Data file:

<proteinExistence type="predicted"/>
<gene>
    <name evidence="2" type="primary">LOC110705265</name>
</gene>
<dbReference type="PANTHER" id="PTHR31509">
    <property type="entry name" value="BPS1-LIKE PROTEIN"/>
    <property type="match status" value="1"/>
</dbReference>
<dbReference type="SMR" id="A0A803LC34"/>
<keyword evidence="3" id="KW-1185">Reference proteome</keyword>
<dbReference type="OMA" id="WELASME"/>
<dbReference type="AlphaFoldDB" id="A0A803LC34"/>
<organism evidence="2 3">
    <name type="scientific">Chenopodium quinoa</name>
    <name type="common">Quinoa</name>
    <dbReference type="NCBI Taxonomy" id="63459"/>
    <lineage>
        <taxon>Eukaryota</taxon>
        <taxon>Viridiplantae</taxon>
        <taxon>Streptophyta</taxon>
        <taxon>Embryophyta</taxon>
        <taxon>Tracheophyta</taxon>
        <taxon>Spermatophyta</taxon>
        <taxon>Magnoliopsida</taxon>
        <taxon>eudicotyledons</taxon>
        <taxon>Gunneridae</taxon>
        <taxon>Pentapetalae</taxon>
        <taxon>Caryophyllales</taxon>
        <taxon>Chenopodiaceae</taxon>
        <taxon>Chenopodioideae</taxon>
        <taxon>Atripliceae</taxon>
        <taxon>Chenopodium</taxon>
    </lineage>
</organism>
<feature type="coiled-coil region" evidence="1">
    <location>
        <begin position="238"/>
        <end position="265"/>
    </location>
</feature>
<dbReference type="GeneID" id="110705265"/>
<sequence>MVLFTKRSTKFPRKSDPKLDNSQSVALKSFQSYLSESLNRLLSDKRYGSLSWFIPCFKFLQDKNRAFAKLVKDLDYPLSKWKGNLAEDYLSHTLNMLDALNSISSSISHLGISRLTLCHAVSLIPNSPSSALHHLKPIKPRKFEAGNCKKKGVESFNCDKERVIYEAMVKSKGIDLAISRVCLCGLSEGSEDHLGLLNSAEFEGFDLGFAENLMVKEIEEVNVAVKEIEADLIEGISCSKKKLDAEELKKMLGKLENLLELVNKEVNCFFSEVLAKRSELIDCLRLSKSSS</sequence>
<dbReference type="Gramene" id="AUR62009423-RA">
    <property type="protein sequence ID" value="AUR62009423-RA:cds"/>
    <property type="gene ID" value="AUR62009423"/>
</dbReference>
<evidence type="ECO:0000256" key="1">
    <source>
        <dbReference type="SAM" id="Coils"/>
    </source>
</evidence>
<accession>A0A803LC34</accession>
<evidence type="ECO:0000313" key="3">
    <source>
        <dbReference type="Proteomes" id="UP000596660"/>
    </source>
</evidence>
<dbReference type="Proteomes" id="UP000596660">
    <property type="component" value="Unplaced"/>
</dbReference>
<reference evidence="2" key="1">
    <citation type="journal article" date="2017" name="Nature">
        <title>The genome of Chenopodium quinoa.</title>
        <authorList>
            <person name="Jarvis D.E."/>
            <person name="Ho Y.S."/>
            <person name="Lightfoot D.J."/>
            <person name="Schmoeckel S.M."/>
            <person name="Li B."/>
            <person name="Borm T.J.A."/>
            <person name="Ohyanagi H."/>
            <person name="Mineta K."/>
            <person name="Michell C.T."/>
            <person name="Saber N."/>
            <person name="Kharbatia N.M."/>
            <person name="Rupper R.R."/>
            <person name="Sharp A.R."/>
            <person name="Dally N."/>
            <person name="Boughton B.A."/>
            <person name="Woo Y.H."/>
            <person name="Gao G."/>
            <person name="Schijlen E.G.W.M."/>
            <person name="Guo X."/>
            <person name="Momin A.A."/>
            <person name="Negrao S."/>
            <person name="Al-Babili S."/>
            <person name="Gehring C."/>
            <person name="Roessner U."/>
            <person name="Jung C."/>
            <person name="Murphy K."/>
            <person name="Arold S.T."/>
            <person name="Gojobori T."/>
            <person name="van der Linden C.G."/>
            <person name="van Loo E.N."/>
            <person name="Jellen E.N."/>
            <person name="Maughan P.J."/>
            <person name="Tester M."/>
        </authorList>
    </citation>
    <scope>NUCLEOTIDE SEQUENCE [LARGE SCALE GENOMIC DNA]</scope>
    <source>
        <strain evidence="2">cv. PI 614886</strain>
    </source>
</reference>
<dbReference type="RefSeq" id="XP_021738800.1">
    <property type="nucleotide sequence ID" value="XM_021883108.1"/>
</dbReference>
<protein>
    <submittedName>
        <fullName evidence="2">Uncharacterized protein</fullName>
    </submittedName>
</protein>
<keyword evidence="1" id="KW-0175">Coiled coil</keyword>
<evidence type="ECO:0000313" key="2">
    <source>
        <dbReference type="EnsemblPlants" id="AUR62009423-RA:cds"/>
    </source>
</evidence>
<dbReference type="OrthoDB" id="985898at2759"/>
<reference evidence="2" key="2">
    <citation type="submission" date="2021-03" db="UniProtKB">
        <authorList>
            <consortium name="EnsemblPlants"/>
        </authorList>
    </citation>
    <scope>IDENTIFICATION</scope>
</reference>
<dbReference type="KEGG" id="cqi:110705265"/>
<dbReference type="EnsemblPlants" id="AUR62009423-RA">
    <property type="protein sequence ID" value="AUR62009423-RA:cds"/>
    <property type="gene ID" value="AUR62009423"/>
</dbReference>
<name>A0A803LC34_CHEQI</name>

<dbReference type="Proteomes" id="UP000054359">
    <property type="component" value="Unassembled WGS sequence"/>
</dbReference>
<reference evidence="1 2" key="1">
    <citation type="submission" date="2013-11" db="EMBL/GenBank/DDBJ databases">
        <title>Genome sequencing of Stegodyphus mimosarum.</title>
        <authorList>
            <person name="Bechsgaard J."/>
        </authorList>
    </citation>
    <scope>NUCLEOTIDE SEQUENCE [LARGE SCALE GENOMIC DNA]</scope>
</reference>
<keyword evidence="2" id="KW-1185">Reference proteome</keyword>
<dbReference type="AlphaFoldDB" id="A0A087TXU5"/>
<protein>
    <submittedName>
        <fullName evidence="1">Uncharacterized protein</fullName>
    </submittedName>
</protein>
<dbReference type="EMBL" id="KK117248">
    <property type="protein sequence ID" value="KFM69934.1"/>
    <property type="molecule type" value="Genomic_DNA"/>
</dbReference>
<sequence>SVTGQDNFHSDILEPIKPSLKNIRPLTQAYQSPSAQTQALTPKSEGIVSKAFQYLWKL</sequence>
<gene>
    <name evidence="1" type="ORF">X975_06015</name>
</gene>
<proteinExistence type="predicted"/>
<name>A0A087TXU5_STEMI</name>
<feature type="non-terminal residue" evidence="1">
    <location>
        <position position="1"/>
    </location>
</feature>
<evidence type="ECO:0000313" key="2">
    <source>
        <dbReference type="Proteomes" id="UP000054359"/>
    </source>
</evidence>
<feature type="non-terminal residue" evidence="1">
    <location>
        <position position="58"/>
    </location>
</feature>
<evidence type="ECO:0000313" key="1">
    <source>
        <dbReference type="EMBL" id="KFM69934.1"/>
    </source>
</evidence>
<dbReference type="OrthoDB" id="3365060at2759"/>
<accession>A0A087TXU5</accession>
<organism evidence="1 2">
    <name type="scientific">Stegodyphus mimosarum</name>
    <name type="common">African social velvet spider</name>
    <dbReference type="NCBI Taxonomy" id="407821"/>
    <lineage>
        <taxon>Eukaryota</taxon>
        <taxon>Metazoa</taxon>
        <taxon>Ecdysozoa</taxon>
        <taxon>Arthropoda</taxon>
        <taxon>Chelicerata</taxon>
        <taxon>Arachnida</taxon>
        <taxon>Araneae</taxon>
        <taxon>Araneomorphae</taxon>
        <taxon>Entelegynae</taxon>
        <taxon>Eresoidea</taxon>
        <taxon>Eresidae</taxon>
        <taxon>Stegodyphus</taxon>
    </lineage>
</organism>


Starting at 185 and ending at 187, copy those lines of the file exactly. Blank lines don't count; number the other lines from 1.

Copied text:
<organism evidence="1 2">
    <name type="scientific">Stegodyphus mimosarum</name>
    <name type="common">African social velvet spider</name>